• MisterAntrobus

    True . . . the “love” scenes in Episode II are among the most painful things to watch in all of cinema. I’d watch the eyeball slice in Un Chien Andalou twenty times in a row rather than sit through that again. Then there’s the whole “I sure hope you feel okay after murdering a whole village full of sentient beings” scene . . . any woman who had not taken leave of her senses would have backed out of the room slowly and called Galactic 911.

  • Danielm80

    I hate to say it, but Penny and Leonard on The Big Bang Theory make a terrible couple. They have nothing in common, and they don’t seem to respect each other very much. The actors have great chemistry, and it’s nice to see people from such different social circles get together, in a Breakfast Club sort of way, but as hard as I try, I can’t really buy it.

  • Tonio Kruger

    Hannibal Lecter and Clarice Starling in Hannibal. The novel and movie, I mean. I have yet to see the TV show of the same name though I doubt it’s an improvement.

  • Bea Harper

    Bonnie and Clyde, obvs.

  • Angela Gunn

    Sam and Ginger, Casino, though in large part that’s because you suspect they were even worse to be around IRL.

  • Angela Gunn

    The show has no Clarice — set much earlier. It is however terrific and ever so highly recommended…though not during mealtime.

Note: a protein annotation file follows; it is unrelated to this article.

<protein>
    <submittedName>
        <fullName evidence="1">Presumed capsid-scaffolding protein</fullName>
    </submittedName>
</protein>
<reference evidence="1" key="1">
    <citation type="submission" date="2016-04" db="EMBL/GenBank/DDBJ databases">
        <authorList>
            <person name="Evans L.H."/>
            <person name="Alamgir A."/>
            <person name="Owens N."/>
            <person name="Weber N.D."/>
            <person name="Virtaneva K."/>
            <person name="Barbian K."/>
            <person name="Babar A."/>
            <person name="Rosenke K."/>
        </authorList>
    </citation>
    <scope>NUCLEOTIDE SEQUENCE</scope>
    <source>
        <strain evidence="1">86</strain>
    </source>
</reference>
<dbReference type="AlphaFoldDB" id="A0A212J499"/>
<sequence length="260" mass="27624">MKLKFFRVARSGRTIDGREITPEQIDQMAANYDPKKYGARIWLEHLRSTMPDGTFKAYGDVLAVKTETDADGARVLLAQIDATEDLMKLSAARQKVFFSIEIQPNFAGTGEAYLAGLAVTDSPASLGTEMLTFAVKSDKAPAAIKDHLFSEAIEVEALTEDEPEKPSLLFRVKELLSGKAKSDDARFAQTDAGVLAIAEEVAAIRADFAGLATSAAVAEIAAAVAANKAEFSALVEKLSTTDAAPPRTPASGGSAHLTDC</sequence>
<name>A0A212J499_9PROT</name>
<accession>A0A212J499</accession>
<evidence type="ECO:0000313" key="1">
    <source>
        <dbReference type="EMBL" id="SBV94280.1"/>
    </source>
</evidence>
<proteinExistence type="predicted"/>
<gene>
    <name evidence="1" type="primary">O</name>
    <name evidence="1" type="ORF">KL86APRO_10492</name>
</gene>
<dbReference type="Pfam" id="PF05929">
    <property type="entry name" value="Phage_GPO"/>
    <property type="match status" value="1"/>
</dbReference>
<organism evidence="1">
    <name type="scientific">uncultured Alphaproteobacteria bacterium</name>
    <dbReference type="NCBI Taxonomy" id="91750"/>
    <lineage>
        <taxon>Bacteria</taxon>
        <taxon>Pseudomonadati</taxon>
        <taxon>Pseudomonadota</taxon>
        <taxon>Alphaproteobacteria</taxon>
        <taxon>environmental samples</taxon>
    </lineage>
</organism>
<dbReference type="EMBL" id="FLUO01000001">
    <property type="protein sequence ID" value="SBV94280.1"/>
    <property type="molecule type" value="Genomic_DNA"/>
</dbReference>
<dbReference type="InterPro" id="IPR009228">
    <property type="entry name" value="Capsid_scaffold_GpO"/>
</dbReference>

• Karen Lee

    Professor Henry Higgins and Eliza Doolittle. This one has always enraged me. He’s obviously more interested in his male friend than he is in her. She’s a wonderful, warm, fully-realized human being and deserves far better than this emotionally and sexually-repressed cold fish.

  • Tonio Kruger

    Thanks for the recommendation. I will have to check it out some time when it becomes available at my local library.

  • Rebecca Dalmas

    I haven’t read the books, but Bella and Edward in Twilight come to mind. And I was always in favor of the ending of My Best Friend’s Wedding, against the pairing of Julianne and Michael, despite the outcries that they should have ended up together. And I cannot stand Peter Parker and Mary Jane in the Tobey McGuire / Kirsten Dunst version of Spiderman, the chemistry is awful. I eventually saw them in an interview together and it appeared that Dunst couldn’t stand McGuire, that finally made sense of it.

  • Whether *Heights* is actually a love story or not, Catherine and Heathcliff are still a fictional couple.

    I mean, *Natural Born Killers* isn’t a “love story,” either.

  • Hank Graham

    Now, now–I think George Lucas’s inability to sketch believable or likable characters goes far beyond Padme and Anakin. Think Jar-Jar Binks and Bass Nass.

  • MisterAntrobus

    I think that’s a built-in part of the black humor of Shaw’s Pygmalion. It’s softpedaled in the musical version, but can’t be entirely papered over.

  • Crow T Robot

    Well, Oliver and Barbara Rose in “War of the Roses” comes to mind – but that may be a bit obscure. Then there was Martha and George in “Who’s Afraid of Virginia Wolf?” That was a gruesome pairing. But I’d guess the grand prize for doomed relationships has to go to Fay Wray and King Kong. He was a giant savage ape and she was an Aries. It would never have worked.

  • PJK

    Come on, nobody has come up with this one? Jaime and Cersei Lannister from Game of Thrones. Not only the worst couple in the show, also the parents of (almost) the worst person in the show.

    People who’ve read the books and seen Season 3 can guess who I think is the worst person on the show.